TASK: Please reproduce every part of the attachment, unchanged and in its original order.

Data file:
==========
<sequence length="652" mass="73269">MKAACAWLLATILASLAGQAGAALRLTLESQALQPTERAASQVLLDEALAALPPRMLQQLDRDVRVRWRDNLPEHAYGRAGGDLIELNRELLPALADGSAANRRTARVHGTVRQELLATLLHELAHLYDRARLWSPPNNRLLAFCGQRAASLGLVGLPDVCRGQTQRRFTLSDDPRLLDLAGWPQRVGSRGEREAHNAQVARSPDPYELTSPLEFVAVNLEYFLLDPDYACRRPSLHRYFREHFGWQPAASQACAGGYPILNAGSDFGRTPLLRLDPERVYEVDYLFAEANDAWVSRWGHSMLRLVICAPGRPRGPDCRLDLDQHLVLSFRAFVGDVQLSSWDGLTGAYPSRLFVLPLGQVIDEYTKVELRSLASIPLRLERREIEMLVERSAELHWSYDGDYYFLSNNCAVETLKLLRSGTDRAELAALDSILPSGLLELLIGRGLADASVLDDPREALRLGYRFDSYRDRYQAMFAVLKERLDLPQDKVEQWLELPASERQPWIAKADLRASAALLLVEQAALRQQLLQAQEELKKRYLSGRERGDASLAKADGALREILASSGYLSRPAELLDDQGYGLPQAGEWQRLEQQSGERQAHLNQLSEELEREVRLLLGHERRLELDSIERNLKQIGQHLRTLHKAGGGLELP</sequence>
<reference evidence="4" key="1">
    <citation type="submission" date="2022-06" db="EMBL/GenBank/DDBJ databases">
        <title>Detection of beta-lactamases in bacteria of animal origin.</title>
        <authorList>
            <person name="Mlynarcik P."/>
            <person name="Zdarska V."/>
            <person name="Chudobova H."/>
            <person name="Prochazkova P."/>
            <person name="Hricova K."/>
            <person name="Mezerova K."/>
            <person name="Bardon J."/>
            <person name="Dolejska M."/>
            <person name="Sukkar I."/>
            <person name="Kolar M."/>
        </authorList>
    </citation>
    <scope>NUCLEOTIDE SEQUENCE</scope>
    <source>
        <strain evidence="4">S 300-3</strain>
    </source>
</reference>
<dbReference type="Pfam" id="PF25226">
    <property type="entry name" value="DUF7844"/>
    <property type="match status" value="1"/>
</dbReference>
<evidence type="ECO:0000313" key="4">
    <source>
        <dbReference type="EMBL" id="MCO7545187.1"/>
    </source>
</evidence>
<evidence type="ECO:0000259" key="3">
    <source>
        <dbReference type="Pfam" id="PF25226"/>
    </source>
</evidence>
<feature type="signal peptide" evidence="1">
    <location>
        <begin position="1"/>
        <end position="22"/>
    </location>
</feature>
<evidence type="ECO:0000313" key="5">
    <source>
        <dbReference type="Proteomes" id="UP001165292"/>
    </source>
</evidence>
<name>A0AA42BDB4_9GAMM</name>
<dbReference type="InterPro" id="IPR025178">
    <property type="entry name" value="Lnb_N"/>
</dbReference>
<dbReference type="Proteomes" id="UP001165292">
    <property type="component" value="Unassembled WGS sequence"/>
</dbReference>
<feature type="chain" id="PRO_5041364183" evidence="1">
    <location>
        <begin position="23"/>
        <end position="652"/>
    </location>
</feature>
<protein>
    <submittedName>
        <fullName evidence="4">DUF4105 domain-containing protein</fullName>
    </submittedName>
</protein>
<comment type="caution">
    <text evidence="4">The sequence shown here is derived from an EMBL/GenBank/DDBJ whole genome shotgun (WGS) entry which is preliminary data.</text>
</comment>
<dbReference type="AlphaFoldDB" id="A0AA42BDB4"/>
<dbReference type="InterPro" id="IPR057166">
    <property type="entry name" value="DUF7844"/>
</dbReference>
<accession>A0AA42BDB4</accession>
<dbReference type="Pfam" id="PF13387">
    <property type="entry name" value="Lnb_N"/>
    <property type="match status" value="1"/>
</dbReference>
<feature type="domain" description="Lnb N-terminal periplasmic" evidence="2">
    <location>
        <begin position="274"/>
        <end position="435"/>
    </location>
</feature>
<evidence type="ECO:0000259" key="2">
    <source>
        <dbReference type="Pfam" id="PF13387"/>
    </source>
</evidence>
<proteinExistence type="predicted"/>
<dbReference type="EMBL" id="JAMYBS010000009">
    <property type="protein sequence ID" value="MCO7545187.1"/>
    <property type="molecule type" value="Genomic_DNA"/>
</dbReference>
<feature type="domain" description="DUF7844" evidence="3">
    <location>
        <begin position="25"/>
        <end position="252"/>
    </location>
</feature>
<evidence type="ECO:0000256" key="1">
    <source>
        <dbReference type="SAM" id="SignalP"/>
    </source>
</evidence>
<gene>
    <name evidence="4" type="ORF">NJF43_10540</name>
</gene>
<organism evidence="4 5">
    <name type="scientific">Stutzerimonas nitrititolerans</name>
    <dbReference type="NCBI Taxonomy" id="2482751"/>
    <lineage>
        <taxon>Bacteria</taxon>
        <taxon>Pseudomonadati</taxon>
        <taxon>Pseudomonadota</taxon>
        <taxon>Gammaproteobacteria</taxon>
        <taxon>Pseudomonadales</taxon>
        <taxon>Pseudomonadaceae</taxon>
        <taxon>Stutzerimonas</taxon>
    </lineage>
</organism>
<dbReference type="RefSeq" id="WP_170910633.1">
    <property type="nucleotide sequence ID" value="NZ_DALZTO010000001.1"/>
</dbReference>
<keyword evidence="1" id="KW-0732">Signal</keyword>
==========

<sequence length="652" mass="73269">MKAACAWLLATILASLAGQAGAALRLTLESQALQPTERAASQVLLDEALAALPPRMLQQLDRDVRVRWRDNLPEHAYGRAGGDLIELNRELLPALADGSAANRRTARVHGTVRQELLATLLHELAHLYDRARLWSPPNNRLLAFCGQRAASLGLVGLPDVCRGQTQRRFTLSDDPRLLDLAGWPQRVGSRGEREAHNAQVARSPDPYELTSPLEFVAVNLEYFLLDPDYACRRPSLHRYFREHFGWQPAASQACAGGYPILNAGSDFGRTPLLRLDPERVYEVDYLFAEANDAWVSRWGHSMLRLVICAPGRPRGPDCRLDLDQHLVLSFRAFVGDVQLSSWDGLTGAYPSRLFVLPLGQVIDEYTKVELRSLASIPLRLERREIEMLVERSAELHWSYDGDYYFLSNNCAVETLKLLRSGTDRAELAALDSILPSGLLELLIGRGLADASVLDDPREALRLGYRFDSYRDRYQAMFAVLKERLDLPQDKVEQWLELPASERQPWIAKADLRASAALLLVEQAALRQQLLQAQEELKKRYLSGRERGDASLAKADGALREILASSGYLSRPAELLDDQGYGLPQAGEWQRLEQQSGERQAHLNQLSEELEREVRLLLGHERRLELDSIERNLKQIGQHLRTLHKAGGGLELP</sequence>
<reference evidence="4" key="1">
    <citation type="submission" date="2022-06" db="EMBL/GenBank/DDBJ databases">
        <title>Detection of beta-lactamases in bacteria of animal origin.</title>
        <authorList>
            <person name="Mlynarcik P."/>
            <person name="Zdarska V."/>
            <person name="Chudobova H."/>
            <person name="Prochazkova P."/>
            <person name="Hricova K."/>
            <person name="Mezerova K."/>
            <person name="Bardon J."/>
            <person name="Dolejska M."/>
            <person name="Sukkar I."/>
            <person name="Kolar M."/>
        </authorList>
    </citation>
    <scope>NUCLEOTIDE SEQUENCE</scope>
    <source>
        <strain evidence="4">S 300-3</strain>
    </source>
</reference>
<dbReference type="Pfam" id="PF25226">
    <property type="entry name" value="DUF7844"/>
    <property type="match status" value="1"/>
</dbReference>
<evidence type="ECO:0000313" key="4">
    <source>
        <dbReference type="EMBL" id="MCO7545187.1"/>
    </source>
</evidence>
<evidence type="ECO:0000259" key="3">
    <source>
        <dbReference type="Pfam" id="PF25226"/>
    </source>
</evidence>
<feature type="signal peptide" evidence="1">
    <location>
        <begin position="1"/>
        <end position="22"/>
    </location>
</feature>
<evidence type="ECO:0000313" key="5">
    <source>
        <dbReference type="Proteomes" id="UP001165292"/>
    </source>
</evidence>
<name>A0AA42BDB4_9GAMM</name>
<dbReference type="InterPro" id="IPR025178">
    <property type="entry name" value="Lnb_N"/>
</dbReference>
<dbReference type="Proteomes" id="UP001165292">
    <property type="component" value="Unassembled WGS sequence"/>
</dbReference>
<feature type="chain" id="PRO_5041364183" evidence="1">
    <location>
        <begin position="23"/>
        <end position="652"/>
    </location>
</feature>
<protein>
    <submittedName>
        <fullName evidence="4">DUF4105 domain-containing protein</fullName>
    </submittedName>
</protein>
<comment type="caution">
    <text evidence="4">The sequence shown here is derived from an EMBL/GenBank/DDBJ whole genome shotgun (WGS) entry which is preliminary data.</text>
</comment>
<dbReference type="AlphaFoldDB" id="A0AA42BDB4"/>
<dbReference type="InterPro" id="IPR057166">
    <property type="entry name" value="DUF7844"/>
</dbReference>
<accession>A0AA42BDB4</accession>
<dbReference type="Pfam" id="PF13387">
    <property type="entry name" value="Lnb_N"/>
    <property type="match status" value="1"/>
</dbReference>
<feature type="domain" description="Lnb N-terminal periplasmic" evidence="2">
    <location>
        <begin position="274"/>
        <end position="435"/>
    </location>
</feature>
<evidence type="ECO:0000259" key="2">
    <source>
        <dbReference type="Pfam" id="PF13387"/>
    </source>
</evidence>
<proteinExistence type="predicted"/>
<dbReference type="EMBL" id="JAMYBS010000009">
    <property type="protein sequence ID" value="MCO7545187.1"/>
    <property type="molecule type" value="Genomic_DNA"/>
</dbReference>
<feature type="domain" description="DUF7844" evidence="3">
    <location>
        <begin position="25"/>
        <end position="252"/>
    </location>
</feature>
<evidence type="ECO:0000256" key="1">
    <source>
        <dbReference type="SAM" id="SignalP"/>
    </source>
</evidence>
<gene>
    <name evidence="4" type="ORF">NJF43_10540</name>
</gene>
<organism evidence="4 5">
    <name type="scientific">Stutzerimonas nitrititolerans</name>
    <dbReference type="NCBI Taxonomy" id="2482751"/>
    <lineage>
        <taxon>Bacteria</taxon>
        <taxon>Pseudomonadati</taxon>
        <taxon>Pseudomonadota</taxon>
        <taxon>Gammaproteobacteria</taxon>
        <taxon>Pseudomonadales</taxon>
        <taxon>Pseudomonadaceae</taxon>
        <taxon>Stutzerimonas</taxon>
    </lineage>
</organism>
<dbReference type="RefSeq" id="WP_170910633.1">
    <property type="nucleotide sequence ID" value="NZ_DALZTO010000001.1"/>
</dbReference>
<keyword evidence="1" id="KW-0732">Signal</keyword>